The Carnival Night, 1956

In 1956, the Soviet Union having passed from Stalinist terror to Khrushchevian unease, the state cinema industry produced one of the most commercially successful films in its history: a musical comedy called Carnival Night, the debut feature from Eldar Ryazanov, previously a documentary-maker.It is as light and nimble as a racehorse jockey – a little miracle of innocence, gaiety, mischief and fun, proof that Soviet cinema could do musicals to be compared to Hollywood’s MGM greats, in spirit, if not exactly in budget.

Morozko, 1964

Jack Frost or Morozko as it is known in Russian is first and foremost a fairy tale targeted toward children. The characters are simple. The situations are outlandish. There are moments that are supposed to thrill the single digit age crowd and put a smile on the face of adults who remember those folk tales fondly. For a Russian film made in 1964, this is an elaborate production, with colors popping off the screen and crazy costumes and special effects. Sure it’s all a bit dated looking now, but the magic is still there.

The Irony of Fate, 1975

Produced by one of the most famous film directors in Russia, Eldar Ryazanov, this film tops all the charts on the 31st of December. If you switch through all the channels, you’ll see it playing more than once. The Irony of Fate is an interesting story about a man who gets drunk with his friends one day before the New Year and accidentally takes a plane to Leningrad (Saint Petersburg). He arrives in Leningrad and takes a cab to an identical set of apartments on the same street name as his address in Moscow. Even the key is the same and the apartment building interior is the same. So he continues to think that it’s his Moscow flat even after he sobers up. At least until a beautiful girl walks in.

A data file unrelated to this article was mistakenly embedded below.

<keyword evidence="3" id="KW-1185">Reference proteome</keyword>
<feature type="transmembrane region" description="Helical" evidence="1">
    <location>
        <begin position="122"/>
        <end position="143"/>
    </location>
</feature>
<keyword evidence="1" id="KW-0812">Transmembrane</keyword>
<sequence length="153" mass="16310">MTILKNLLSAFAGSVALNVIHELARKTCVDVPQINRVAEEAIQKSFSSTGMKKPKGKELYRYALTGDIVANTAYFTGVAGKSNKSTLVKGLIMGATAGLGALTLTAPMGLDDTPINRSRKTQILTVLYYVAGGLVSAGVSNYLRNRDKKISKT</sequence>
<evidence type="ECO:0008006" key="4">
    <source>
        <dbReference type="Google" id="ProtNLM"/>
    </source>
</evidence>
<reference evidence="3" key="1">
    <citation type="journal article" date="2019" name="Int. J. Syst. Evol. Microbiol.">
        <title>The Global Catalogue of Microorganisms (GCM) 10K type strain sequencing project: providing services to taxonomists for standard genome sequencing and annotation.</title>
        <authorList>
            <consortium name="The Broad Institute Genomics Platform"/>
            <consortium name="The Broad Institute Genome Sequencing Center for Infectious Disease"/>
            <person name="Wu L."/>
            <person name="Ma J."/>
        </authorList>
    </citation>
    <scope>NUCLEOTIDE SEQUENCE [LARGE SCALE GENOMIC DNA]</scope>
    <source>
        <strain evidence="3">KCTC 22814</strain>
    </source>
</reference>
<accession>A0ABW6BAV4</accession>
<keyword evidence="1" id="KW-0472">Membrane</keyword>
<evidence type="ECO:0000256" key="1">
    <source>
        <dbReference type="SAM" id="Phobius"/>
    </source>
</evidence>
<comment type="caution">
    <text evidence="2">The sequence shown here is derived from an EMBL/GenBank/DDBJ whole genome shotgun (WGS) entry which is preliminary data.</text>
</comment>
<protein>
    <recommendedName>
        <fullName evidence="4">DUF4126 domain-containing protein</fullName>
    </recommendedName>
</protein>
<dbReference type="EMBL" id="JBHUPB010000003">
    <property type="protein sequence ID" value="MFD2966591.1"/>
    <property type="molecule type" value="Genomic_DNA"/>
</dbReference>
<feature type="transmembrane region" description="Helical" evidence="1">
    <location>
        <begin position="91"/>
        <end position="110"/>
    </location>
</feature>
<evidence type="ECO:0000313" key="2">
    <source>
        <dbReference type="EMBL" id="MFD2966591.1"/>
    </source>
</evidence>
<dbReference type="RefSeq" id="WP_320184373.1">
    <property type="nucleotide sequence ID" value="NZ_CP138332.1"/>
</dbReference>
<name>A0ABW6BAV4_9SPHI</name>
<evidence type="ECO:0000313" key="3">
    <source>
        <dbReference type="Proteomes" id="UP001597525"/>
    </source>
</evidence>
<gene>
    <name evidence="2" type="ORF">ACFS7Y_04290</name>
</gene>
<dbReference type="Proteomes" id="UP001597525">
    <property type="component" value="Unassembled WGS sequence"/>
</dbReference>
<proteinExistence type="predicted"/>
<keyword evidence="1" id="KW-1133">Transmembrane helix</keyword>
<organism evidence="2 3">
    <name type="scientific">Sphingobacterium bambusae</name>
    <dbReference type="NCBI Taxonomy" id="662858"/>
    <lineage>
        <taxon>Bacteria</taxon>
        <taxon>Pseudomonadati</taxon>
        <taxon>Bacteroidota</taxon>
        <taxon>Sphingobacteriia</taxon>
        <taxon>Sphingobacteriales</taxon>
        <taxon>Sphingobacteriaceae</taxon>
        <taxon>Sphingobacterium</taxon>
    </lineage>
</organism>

There is also a sequel which is, unfortunately, nearly not as funny and witty.

The Magicians, 1982.

A hilarious tale which shows that even magicians using dirty tricks cannot overcome pure and genuine love. The action takes place in a Soviet-era office that studies and practices magic. An evil sorcerer deploys his wiles to win the heart of a girl, and her bridegroom – an ordinary mortal – tries to bring her back.According to the rules of the genre, the spell is broken by a kiss – but to make matters more difficult it’s not the guy who has to kiss the girl, but the girl who has to kiss the guy.

Christmas Trees [Yolki], 2010-2017.

Not into the Soviet aesthetic? Don’t worry. You will love Yolki, the relatively recent film directed by Timur Bekmambetov and featuring Russian film superstars, such as Ivan Urgant and Sergei Svetliakov. And there is not even 1, but 6 of them (the latest Yolki 6 came out in 2017). All the films are based on the same idea of several seemingly unconnected stories happening at the same time in different part of Russia on the New Year’s Eve. They connect and intertwined in unexpected ways, while their characters eventually end up helping each other to solve all troubles. The fils are a healthy dose of hope and optimism that everyone needs before the festive season.